3. On or about November 1989, A.F.A.P.S. drafted a proposal to establish a permanent care center, or hospice, for terminal AIDS patients in Luquillo’s Sabana Ward. According to the proposal, the hospice would provide a home for up to ten patients in the final stages of the disease. The patients are to be cared for by a multi-disciplinary team made up of a director, a medical doctor, three nurses, a clergyman, an ambulance driver, and a cook. The purpose of a hospice is to afford AIDS patients a place to “die with dignity” in a home-like setting while providing necessary medical and counseling services to the patients and their family members.

4. On February 15, 1990, A.F.A.P.S. entered into a lease agreement with the United Evangelical Church of Puerto Rico (“Church”) whereby A.F.A.P.S. leased a concrete structure as a site for the hospice. Many A.F.A.P.S. members, including the Serranos, are also members of the Church and participate in Church activities. The rented structure, unused for several years, consists of four bedrooms, a kitchen, and two bathrooms.[3] For the past several months A.F.A.P.S. has invested time and money in repairing the building, and today it is nearly ready for use. The money for the repairs has come, in part, from a $75,000 donation by the United Fund of Puerto Rico. Aside from the repairs, A.F.A.P.S. has solicited several indigent AIDS patients in the Luquillo area as potential clients. Five of these patients are coplaintiffs in this case. All are in present need of medical care and housing, or soon will be as their level of health declines.[4]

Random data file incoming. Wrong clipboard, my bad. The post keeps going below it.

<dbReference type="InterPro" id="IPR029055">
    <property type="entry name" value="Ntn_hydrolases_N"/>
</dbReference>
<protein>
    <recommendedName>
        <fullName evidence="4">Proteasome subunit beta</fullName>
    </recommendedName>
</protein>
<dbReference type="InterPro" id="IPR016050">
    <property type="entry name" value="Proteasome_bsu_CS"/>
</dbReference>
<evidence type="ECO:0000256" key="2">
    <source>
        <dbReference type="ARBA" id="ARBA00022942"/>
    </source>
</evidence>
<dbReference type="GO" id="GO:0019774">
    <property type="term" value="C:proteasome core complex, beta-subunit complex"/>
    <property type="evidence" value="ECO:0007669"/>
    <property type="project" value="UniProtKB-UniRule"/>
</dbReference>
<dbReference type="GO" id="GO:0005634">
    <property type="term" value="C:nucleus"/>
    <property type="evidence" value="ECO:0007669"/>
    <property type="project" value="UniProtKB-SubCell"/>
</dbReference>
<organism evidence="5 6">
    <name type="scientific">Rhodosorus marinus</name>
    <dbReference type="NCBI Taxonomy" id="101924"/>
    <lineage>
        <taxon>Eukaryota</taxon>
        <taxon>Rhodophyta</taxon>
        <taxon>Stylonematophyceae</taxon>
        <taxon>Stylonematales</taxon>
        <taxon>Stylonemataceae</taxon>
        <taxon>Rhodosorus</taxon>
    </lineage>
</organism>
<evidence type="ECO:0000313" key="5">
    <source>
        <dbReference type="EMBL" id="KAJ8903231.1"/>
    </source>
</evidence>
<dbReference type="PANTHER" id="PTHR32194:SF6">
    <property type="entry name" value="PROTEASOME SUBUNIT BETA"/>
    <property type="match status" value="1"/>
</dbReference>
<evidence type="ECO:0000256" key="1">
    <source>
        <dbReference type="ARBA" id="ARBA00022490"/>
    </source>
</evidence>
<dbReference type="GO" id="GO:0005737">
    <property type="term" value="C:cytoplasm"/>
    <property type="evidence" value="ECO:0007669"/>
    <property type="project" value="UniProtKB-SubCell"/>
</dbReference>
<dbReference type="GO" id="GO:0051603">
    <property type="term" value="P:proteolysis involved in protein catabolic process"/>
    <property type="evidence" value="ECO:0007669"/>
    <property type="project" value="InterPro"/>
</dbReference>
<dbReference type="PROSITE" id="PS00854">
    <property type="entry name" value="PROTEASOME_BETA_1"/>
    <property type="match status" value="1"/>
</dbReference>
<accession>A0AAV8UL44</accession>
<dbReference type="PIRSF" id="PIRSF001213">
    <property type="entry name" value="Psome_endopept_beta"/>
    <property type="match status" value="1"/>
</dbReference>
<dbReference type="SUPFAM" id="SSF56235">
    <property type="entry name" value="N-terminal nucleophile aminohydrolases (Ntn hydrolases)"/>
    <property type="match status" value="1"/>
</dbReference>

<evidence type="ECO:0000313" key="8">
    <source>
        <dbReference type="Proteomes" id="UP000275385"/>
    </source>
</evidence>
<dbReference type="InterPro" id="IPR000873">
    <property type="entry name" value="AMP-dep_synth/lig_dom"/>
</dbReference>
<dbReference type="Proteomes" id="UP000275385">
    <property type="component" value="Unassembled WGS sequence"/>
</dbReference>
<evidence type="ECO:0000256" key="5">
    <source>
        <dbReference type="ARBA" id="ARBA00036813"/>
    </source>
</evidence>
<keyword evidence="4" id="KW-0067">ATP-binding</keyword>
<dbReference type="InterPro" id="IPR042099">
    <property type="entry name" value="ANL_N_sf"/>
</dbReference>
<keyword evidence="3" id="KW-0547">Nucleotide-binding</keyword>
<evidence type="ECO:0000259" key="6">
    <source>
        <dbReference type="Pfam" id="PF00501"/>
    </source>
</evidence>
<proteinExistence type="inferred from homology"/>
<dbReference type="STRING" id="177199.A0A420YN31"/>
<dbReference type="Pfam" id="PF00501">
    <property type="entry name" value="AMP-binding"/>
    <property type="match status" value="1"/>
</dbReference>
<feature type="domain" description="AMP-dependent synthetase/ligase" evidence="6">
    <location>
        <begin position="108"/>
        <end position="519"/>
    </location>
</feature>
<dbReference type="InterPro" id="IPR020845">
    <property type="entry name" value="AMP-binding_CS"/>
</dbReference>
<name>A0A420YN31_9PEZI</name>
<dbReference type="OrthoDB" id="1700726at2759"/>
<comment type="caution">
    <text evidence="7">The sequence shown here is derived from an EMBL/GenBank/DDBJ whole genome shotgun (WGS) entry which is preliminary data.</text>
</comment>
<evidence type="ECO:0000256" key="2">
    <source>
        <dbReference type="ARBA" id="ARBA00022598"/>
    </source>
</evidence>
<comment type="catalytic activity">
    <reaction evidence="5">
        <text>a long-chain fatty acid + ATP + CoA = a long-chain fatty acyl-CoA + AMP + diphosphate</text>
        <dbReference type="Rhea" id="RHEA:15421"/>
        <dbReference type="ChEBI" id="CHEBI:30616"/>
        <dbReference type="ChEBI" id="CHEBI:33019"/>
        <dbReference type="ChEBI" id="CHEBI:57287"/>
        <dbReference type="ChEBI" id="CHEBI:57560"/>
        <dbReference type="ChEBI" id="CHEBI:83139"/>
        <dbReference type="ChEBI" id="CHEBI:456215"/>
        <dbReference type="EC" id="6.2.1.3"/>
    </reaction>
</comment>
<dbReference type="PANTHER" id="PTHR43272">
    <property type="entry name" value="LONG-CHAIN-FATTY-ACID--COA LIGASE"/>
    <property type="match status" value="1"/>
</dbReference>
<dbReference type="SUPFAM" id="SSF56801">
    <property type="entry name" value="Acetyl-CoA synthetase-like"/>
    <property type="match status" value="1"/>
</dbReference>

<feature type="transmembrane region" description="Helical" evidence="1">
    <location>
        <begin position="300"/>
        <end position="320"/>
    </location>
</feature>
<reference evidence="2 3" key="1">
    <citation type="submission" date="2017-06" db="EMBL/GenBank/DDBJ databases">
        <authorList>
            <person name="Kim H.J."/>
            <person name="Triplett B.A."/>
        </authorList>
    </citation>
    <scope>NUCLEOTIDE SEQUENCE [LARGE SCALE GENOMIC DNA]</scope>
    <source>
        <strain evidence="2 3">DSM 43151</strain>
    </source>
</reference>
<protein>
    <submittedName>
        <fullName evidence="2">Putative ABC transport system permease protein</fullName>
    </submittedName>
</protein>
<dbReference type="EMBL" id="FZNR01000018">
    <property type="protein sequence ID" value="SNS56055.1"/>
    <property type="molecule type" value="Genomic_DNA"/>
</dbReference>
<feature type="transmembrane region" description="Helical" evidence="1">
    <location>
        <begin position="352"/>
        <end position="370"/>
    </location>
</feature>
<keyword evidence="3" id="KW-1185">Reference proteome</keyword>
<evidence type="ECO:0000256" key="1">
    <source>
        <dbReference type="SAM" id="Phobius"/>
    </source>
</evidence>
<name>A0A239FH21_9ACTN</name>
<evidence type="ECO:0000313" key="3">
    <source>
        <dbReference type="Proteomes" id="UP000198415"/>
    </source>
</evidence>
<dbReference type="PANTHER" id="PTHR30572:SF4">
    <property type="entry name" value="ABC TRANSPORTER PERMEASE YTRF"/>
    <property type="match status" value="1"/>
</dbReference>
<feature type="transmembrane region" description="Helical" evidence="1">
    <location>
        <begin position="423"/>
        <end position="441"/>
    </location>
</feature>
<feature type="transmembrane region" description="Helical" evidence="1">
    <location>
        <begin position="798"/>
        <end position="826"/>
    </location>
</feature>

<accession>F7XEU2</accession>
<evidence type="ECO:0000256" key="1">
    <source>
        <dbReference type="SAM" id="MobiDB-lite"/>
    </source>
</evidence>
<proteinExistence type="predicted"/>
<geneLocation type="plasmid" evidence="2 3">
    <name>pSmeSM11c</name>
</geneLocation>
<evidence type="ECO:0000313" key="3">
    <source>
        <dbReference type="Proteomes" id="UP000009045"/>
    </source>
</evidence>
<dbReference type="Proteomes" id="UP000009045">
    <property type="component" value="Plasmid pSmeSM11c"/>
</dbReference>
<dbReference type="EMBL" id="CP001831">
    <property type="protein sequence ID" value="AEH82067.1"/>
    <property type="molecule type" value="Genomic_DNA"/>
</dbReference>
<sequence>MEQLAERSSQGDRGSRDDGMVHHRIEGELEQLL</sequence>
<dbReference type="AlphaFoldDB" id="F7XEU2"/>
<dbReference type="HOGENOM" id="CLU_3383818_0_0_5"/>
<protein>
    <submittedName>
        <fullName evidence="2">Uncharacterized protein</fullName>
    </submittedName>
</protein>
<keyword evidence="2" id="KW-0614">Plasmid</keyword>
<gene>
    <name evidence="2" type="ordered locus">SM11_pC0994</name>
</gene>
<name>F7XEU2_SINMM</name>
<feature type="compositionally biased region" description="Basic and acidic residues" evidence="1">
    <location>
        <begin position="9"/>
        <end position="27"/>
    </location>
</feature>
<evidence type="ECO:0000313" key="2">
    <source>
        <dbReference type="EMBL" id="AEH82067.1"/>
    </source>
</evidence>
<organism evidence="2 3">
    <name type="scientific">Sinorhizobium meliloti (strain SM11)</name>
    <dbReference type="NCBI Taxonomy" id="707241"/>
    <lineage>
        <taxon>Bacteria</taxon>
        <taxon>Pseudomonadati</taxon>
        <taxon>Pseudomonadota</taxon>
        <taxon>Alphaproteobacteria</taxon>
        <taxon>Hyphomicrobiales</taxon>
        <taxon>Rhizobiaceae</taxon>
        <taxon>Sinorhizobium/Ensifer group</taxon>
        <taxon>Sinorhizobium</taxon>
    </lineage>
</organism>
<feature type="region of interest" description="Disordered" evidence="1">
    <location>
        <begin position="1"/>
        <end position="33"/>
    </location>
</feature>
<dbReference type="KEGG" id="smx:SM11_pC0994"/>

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5. The proposed hospice is located on a 45-cuerda[5] tract of Church-owned land known as the “Yuquiyú Center.”[6]
Also located on the Yuquiyú grounds, up a small hill, are other buildings used by the Church for its religious and social activities, including a 300-seat conference hall and small dormitories used to house Church members visiting Yuquiyú for religious “retreats.” This property, owned by the Church since 1973, has never been used by it for agricultural purposes.